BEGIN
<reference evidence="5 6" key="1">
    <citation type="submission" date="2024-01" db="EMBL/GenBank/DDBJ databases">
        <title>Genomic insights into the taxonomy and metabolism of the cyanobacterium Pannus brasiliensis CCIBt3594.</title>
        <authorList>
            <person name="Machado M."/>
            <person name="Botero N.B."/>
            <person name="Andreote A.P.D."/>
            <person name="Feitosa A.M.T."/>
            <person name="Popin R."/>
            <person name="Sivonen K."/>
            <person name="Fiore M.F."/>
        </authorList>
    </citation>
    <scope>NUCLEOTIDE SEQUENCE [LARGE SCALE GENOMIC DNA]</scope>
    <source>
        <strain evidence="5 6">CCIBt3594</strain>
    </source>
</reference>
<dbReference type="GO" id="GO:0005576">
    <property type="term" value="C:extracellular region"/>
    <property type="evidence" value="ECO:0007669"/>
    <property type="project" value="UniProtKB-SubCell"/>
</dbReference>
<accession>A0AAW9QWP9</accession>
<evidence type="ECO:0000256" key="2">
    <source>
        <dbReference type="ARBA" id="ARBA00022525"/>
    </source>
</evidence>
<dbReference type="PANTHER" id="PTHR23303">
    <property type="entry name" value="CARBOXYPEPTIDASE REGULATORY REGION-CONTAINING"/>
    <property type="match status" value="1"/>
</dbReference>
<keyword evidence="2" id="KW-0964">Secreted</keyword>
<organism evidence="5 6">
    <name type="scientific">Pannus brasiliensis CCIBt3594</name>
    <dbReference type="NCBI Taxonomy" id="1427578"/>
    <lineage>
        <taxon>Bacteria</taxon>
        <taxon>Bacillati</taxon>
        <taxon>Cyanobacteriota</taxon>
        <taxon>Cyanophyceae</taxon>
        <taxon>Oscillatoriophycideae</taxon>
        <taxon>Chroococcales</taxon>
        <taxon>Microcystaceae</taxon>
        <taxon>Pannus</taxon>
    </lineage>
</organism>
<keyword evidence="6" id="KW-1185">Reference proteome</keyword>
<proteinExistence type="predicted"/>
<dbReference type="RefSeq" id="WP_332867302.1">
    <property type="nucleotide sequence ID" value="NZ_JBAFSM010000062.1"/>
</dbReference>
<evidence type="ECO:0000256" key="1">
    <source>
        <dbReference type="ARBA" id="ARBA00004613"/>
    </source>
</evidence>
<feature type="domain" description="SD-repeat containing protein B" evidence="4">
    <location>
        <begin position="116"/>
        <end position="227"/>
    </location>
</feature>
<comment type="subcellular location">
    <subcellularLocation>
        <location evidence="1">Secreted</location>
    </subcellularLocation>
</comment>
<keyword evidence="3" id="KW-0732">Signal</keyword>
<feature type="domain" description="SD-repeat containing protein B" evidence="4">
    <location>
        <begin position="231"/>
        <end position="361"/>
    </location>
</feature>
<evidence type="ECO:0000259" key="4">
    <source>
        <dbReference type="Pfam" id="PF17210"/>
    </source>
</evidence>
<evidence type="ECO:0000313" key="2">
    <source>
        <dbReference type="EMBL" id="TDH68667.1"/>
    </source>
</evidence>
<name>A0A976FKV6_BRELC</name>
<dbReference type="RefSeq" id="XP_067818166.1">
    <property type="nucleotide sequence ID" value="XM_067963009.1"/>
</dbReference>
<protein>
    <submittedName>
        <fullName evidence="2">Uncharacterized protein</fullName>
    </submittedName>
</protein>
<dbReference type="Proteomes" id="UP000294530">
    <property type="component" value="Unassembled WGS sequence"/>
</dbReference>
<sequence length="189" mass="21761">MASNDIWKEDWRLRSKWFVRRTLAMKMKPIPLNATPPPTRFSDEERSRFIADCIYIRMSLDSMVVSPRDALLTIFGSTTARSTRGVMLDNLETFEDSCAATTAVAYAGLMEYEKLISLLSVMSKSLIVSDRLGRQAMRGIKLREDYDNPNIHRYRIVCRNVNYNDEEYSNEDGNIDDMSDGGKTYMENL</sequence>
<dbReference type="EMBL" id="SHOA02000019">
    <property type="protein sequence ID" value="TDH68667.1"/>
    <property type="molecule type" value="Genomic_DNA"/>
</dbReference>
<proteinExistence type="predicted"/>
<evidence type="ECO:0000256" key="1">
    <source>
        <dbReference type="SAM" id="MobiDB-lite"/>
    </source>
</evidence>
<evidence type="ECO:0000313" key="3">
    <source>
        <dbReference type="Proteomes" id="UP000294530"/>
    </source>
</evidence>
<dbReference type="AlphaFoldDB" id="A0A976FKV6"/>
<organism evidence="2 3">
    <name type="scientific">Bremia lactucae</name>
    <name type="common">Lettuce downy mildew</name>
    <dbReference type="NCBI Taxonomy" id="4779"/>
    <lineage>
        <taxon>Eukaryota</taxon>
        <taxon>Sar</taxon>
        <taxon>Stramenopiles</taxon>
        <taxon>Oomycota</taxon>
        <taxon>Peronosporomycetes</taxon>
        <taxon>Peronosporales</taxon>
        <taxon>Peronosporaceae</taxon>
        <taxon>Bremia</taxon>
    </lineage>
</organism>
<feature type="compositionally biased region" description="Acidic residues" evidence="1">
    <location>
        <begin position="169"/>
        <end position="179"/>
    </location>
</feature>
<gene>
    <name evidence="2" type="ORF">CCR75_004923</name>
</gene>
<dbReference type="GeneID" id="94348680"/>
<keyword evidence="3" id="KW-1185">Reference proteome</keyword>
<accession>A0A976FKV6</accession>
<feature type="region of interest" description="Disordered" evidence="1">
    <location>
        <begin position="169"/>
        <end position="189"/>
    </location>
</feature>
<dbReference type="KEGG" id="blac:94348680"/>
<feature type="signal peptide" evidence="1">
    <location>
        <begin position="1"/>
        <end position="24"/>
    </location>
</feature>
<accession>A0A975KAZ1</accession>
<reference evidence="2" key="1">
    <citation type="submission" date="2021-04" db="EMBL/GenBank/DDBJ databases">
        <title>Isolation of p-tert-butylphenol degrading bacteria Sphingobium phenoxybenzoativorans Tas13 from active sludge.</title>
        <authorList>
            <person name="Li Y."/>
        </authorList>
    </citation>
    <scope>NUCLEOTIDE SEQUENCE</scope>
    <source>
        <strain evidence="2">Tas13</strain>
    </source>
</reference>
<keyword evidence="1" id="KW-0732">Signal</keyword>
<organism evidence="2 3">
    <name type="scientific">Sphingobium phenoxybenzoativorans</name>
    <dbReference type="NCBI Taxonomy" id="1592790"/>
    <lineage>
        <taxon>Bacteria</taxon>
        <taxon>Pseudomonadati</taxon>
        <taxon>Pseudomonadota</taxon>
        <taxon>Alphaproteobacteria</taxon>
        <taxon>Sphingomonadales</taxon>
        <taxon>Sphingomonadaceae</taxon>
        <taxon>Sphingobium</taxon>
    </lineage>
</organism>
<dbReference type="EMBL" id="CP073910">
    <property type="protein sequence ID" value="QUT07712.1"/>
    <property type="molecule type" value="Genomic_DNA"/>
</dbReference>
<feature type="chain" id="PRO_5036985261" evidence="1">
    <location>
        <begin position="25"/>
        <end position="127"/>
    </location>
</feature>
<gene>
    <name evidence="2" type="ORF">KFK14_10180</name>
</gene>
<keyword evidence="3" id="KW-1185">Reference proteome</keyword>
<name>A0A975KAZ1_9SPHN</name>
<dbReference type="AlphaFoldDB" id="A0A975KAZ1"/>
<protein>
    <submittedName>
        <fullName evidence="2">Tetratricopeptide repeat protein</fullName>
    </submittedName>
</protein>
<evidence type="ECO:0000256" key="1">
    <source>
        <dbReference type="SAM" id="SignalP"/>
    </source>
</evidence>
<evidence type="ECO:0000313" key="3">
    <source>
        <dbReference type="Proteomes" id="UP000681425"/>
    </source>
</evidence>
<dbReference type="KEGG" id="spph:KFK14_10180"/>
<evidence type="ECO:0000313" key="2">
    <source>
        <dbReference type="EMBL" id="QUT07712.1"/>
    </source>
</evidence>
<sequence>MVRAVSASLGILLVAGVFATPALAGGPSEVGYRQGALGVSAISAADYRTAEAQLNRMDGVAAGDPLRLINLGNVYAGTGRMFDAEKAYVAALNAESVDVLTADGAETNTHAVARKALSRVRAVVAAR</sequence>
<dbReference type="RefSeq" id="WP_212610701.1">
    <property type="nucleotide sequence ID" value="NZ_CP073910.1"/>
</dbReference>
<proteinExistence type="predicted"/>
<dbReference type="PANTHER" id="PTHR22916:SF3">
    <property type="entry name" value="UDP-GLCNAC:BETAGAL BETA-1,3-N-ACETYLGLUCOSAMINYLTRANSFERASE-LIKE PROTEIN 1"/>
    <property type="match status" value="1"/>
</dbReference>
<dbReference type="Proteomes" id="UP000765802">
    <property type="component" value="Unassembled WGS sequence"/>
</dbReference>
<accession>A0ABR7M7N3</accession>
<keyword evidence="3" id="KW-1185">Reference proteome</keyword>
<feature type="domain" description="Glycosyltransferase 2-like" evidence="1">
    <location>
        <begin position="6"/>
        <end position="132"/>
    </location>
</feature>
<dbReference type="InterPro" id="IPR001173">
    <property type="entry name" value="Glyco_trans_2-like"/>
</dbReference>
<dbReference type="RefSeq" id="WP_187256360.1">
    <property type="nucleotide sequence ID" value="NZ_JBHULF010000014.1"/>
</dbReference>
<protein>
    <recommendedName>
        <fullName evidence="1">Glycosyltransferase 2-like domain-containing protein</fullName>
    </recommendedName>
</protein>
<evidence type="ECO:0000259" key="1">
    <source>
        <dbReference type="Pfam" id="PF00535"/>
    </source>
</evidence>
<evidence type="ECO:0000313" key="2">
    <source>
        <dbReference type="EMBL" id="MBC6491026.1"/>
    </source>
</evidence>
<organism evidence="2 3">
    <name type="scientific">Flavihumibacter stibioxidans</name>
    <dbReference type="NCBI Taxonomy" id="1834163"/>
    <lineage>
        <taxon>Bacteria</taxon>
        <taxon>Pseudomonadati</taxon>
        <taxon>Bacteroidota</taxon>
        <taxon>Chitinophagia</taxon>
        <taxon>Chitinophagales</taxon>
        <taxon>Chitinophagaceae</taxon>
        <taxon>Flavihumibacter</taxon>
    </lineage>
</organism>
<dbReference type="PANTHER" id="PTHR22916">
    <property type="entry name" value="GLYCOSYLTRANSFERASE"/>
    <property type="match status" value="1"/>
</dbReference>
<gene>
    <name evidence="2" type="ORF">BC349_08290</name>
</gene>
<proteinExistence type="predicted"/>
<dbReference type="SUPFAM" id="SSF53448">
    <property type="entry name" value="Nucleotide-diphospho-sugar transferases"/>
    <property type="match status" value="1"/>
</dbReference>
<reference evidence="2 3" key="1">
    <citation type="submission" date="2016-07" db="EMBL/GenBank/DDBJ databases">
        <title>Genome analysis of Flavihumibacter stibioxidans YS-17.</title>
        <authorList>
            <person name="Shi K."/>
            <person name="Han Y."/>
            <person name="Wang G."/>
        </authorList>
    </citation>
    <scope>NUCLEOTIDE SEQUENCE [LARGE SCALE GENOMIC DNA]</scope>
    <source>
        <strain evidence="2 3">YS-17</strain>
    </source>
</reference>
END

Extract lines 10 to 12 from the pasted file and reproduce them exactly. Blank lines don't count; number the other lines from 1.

            <person name="Sivonen K."/>
            <person name="Fiore M.F."/>
        </authorList>